FocusCrude retreats but new highs still likely

18 April 2008 13:27  [Source: ICIS news]

By Giovanni Coiro

 

LONDON (ICIS news)--As profit-taking saw crude oil futures retreat by almost $1/bbl on Friday following a steep climb to new records, the markets looked set for another sharp rise next week, analysts said on Friday.

 

Most analyst reports during the week pointed to further increases.“We see the upward trend as still intact, and would not rule out a price of $120 within the next few weeks,” said Germany's Commerzbank.

 

The US inventory weekly statistics on Wednesday was the focus point of the week, leading prices to reach all-time highs on Thursday with NYMEX hitting $115.54/bbl and Brent at $113.38/bbl.

 

By 11:00 GMT on Friday, May NYMEX crude had fallen, hitting a low of $113.96/bbl, down $0.90/bbl from the last close before recovering to around $114.12/bbl.

 

At the same time, June Brent crude on ICE Futures was trading around $111.70/bbl, having hit a low of $111.44/bbl, a loss of $0.99/bbl from the previous close.

 

The Energy Information Administration (EIA) showed an unexpected decrease in oil stocks and a much larger than anticipated draw on gasoline. This was the dominant factor in pushing prices up because most of the oil decline was in the west coast, a region of the US that does not normally impact oil futures.

 

Gasoline stocks dropped 5.5m bbl and crude stocks by 2.3m bbl compared with analyst forecasts of a build in crude stocks of about 1.5m bbl and a draw in gasoline of around 1.8m bbl.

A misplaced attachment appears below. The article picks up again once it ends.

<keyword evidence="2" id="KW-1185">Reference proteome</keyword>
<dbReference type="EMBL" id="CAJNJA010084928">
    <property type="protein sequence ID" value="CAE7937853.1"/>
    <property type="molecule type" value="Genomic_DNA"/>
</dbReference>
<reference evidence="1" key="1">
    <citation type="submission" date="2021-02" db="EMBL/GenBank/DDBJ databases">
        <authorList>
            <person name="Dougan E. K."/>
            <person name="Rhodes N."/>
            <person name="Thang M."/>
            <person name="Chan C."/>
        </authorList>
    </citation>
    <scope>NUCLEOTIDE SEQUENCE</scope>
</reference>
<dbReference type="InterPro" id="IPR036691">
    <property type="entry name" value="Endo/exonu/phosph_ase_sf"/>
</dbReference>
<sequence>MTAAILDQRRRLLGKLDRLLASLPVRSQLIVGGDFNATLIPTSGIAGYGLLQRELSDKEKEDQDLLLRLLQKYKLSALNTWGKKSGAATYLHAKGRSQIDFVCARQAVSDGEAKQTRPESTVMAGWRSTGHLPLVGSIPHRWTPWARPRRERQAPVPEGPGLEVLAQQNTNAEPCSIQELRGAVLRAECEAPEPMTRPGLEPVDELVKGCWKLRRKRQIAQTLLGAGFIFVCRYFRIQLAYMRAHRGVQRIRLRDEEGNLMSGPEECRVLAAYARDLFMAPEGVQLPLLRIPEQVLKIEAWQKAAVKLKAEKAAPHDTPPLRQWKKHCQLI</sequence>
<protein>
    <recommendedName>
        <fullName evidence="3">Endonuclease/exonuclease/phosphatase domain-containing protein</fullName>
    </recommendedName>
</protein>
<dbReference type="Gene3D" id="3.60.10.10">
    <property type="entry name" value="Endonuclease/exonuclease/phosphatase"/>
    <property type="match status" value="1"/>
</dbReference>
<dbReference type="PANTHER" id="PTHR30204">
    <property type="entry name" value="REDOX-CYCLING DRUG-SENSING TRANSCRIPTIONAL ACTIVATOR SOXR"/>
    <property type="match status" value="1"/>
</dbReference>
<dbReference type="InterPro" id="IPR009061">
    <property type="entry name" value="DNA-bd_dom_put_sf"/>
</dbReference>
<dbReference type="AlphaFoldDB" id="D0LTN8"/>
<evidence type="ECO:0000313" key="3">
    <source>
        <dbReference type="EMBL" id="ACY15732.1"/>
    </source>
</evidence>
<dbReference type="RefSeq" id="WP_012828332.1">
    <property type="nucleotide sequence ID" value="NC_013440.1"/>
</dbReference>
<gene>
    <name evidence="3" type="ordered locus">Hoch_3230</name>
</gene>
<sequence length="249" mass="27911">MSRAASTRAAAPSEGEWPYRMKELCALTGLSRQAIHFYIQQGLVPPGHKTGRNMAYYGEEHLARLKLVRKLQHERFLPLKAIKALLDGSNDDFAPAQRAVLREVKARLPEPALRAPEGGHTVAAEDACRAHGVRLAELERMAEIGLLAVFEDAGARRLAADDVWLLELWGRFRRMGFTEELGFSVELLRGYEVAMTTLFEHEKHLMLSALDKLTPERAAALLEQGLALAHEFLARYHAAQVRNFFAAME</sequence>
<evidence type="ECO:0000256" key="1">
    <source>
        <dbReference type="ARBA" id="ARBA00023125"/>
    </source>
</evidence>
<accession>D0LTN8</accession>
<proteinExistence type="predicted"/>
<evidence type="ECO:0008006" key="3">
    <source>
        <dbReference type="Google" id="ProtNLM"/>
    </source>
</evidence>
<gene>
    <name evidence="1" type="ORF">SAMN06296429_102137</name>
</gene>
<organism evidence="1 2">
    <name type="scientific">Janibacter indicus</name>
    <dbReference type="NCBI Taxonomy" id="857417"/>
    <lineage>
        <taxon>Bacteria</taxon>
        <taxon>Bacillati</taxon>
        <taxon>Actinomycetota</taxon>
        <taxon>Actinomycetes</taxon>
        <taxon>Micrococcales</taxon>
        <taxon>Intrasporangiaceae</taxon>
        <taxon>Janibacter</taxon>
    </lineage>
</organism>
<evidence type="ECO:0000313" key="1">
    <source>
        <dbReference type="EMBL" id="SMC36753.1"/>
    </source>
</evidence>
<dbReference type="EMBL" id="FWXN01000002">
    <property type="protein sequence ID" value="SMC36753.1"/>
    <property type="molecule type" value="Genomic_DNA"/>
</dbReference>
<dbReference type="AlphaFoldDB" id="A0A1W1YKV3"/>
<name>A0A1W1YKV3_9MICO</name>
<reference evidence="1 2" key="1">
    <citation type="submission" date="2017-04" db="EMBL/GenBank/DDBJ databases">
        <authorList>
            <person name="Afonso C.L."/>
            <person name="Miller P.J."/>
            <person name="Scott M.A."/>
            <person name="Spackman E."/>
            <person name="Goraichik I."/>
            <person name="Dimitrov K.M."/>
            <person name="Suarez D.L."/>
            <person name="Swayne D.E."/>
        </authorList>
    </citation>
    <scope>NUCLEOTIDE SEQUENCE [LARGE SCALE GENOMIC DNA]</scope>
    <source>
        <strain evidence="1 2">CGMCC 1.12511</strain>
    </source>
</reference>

Aside from the usual bullish weekly inventory data, the US dollar, another factor responsible for this continuous surge, helped lift prices this week as it lost ground against the euro and was threatening again to reach record lows on Friday.

 

Moreover, the low dollar continued to attract funds into oil and other commodities as a hedge against inflation.

 

This was likely to continue as the dollar could lose further ground on expectations that the US was set to cut interest rates to prevent its economy from entering a deep recession.

 

Another rate cut could take place at the next official meeting of the Federal Reserve, the Federal Open Market Committee, scheduled for 29-30 April.

 

A possible recession could impact oil demand and translate into lower prices. However, for now this seems to be offset by Chinese demand growth which shows no signs of slowing down.

 

The Paris-based International Energy Agency's monthly oil market report issued earlier in April estimated Chinese demand for 2008 to average 7.89m bbl/day compared with 7.54m bbl/day estimated for 2007.

 


By: Giovanni Coiro
+44 20 8652 3214



AddThis Social Bookmark Button

For the latest chemical news, data and analysis that directly impacts your business sign up for a free trial to ICIS news - the breaking online news service for the global chemical industry.

Get the facts and analysis behind the headlines from our market leading weekly magazine: sign up to a free trial to ICIS Chemical Business.

Printer Friendly